Brisbane South PHN news

RRR program funded to expand nationally

Complex health challenges demand sophisticated solutions.

The Australian Institute of Health and Welfare found that 29,000 people in Australia (excluding Western Australian and the Northern Territory) were hospitalised at least once for domestic and family violence (DFV) between 2010-11 and 2017-18.

The same report (as of 16 December 2021) found that 1 in 8 people who were hospitalised had at least one additional hospital stay as a result of DFV.

DFV is a multilayered health and wellbeing issue that has long been a priority for Brisbane South PHN; the COVID-19 pandemic has made our work in this space even more critical. In this edition of Primary Health Impact publication we are shining a spotlight on DFV, and on our groundbreaking Recognise, Respond, Refer (RRR) program that supports general practices working in primary care.

Recognise, Respond, Refer trains and assists general practices to identify and support people experiencing DFV through localised, place-based solutions that ensure no-one falls through the cracks. Over the past 4 years, we’ve trained primary health care workers, facilitated partnerships with social services and engaged all levels of government to secure funding for an expanded national rollout.

The RRR program works. Its success lies in addressing the problem of DFV as a primary health issue, with our pilot program in Brisbane south demonstrating measurable improvement in how General Practitioners (GPs) and general practice staff interact with patients and families experiencing violence and abuse, and how people are supported with follow-up services via single-point-of-referral specialists.

So far, 948 primary health professionals in our region have participated in training, including 475 GPs. Of these participants, 95% have reported increased confidence to support patients in need, with 337 general practices now set up to access DFV Local Link workers (specialist, single-point-of-referral workers who support practices and patients). A further 446 people experiencing DFV have been referred on to pathways to safety; 304 of these have been supported with onward referrals such as counselling, legal and crisis support. RRR is changing lives every day.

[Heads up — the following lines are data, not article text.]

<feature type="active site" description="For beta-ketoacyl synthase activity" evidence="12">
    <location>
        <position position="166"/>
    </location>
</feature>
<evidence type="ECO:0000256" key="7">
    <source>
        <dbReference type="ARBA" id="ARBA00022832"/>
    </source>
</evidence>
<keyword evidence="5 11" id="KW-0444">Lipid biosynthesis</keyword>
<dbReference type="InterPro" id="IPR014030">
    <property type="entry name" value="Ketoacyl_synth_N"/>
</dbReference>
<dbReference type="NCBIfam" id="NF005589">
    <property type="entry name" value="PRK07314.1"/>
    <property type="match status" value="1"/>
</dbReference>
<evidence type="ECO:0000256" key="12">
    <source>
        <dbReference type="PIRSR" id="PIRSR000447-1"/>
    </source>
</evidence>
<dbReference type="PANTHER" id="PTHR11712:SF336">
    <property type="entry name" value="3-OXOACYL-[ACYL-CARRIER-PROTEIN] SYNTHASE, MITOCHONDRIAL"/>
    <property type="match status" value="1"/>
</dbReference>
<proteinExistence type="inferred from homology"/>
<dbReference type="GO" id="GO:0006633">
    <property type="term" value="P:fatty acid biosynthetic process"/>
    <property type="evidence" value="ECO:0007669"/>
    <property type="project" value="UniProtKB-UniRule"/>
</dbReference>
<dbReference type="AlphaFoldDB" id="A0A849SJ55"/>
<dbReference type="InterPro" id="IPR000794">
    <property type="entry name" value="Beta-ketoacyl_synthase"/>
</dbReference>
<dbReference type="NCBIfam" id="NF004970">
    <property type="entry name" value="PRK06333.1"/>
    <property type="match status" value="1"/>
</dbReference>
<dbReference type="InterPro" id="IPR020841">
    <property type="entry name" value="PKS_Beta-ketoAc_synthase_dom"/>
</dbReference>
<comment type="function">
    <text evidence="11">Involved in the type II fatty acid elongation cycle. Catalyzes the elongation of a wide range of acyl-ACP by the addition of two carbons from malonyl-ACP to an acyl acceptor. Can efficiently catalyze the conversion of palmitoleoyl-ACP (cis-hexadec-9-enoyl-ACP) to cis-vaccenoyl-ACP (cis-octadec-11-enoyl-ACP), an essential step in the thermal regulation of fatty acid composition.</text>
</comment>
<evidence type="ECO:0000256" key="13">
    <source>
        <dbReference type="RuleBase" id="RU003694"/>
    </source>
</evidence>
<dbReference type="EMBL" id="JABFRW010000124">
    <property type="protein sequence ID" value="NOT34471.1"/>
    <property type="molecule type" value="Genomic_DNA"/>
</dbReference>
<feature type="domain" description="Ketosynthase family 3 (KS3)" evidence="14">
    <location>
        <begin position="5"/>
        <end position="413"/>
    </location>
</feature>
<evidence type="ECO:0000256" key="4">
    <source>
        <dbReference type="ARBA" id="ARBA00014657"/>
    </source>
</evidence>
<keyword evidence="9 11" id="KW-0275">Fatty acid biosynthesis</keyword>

Further development work is underway to fine-tune the program, including expanding training and support for primary care workers to prevent and respond to child sex abuse, as well as overall responses suitable within the context of people’s specific culture and identity needs (i.e. First Nations, LGBTIQA+, disabled, multicultural and refugee peoples).

As a result of our successful pilot program and advocacy efforts, the Australian Government has recognised the value of implementing the RRR program within local communities and funded the expansion of a $48.7 million national trial across 5 national sites in the 2022-23 Budget. We warmly welcome this news. The challenges we face are huge but this program is a key part of a system-wide response to domestic and family violence; its expansion will save lives.

Brisbane South PHN led this fundamental shift to invest in early intervention and prevention, as primary health care workers are often an initial and consistent point of contact for people experiencing gendered violence, as well as people using violence and abuse.

I am tremendously proud to see our program expanded as part of a broader, systemic response to DFV, and grateful to all the health professionals turning it into a reality in general practices across the country. I hope you enjoy this edition of Primary Health Impact and encourage you to get in touch if you’d like to know more about what we’re doing to address health inequalities in the Brisbane South PHN region. I welcome your feedback as always.

Kind regards

Mike Bosel
Chief Executive Officer

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